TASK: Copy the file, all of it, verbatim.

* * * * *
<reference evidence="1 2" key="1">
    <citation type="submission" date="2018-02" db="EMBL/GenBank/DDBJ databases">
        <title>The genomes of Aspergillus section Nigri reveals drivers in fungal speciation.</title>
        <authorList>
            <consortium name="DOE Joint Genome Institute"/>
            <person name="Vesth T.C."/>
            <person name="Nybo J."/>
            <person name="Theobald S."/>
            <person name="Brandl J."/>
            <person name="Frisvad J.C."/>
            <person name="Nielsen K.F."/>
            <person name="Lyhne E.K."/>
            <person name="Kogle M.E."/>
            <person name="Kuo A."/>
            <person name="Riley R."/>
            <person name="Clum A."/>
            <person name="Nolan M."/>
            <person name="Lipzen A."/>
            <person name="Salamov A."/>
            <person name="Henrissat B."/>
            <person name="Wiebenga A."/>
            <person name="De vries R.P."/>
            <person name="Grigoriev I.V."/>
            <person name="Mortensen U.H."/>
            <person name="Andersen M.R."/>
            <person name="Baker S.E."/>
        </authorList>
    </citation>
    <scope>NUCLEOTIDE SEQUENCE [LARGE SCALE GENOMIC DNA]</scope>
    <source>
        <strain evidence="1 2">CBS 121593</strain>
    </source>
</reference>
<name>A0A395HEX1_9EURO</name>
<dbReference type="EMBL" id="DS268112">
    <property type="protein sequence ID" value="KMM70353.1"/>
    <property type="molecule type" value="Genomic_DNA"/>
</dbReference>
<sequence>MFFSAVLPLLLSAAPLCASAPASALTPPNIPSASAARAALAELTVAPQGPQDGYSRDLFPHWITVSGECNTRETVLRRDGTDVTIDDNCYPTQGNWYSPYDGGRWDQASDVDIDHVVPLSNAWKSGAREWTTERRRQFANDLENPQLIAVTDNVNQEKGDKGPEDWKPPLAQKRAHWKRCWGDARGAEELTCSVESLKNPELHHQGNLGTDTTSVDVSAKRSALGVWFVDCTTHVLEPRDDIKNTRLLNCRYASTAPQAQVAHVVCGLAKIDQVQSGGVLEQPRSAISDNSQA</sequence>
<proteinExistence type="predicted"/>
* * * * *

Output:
<reference evidence="1 2" key="1">
    <citation type="submission" date="2018-02" db="EMBL/GenBank/DDBJ databases">
        <title>The genomes of Aspergillus section Nigri reveals drivers in fungal speciation.</title>
        <authorList>
            <consortium name="DOE Joint Genome Institute"/>
            <person name="Vesth T.C."/>
            <person name="Nybo J."/>
            <person name="Theobald S."/>
            <person name="Brandl J."/>
            <person name="Frisvad J.C."/>
            <person name="Nielsen K.F."/>
            <person name="Lyhne E.K."/>
            <person name="Kogle M.E."/>
            <person name="Kuo A."/>
            <person name="Riley R."/>
            <person name="Clum A."/>
            <person name="Nolan M."/>
            <person name="Lipzen A."/>
            <person name="Salamov A."/>
            <person name="Henrissat B."/>
            <person name="Wiebenga A."/>
            <person name="De vries R.P."/>
            <person name="Grigoriev I.V."/>
            <person name="Mortensen U.H."/>
            <person name="Andersen M.R."/>
            <person name="Baker S.E."/>
        </authorList>
    </citation>
    <scope>NUCLEOTIDE SEQUENCE [LARGE SCALE GENOMIC DNA]</scope>
    <source>
        <strain evidence="1 2">CBS 121593</strain>
    </source>
</reference>
<name>A0A395HEX1_9EURO</name>
<dbReference type="EMBL" id="DS268112">
    <property type="protein sequence ID" value="KMM70353.1"/>
    <property type="molecule type" value="Genomic_DNA"/>
</dbReference>
<sequence>MFFSAVLPLLLSAAPLCASAPASALTPPNIPSASAARAALAELTVAPQGPQDGYSRDLFPHWITVSGECNTRETVLRRDGTDVTIDDNCYPTQGNWYSPYDGGRWDQASDVDIDHVVPLSNAWKSGAREWTTERRRQFANDLENPQLIAVTDNVNQEKGDKGPEDWKPPLAQKRAHWKRCWGDARGAEELTCSVESLKNPELHHQGNLGTDTTSVDVSAKRSALGVWFVDCTTHVLEPRDDIKNTRLLNCRYASTAPQAQVAHVVCGLAKIDQVQSGGVLEQPRSAISDNSQA</sequence>
<proteinExistence type="predicted"/>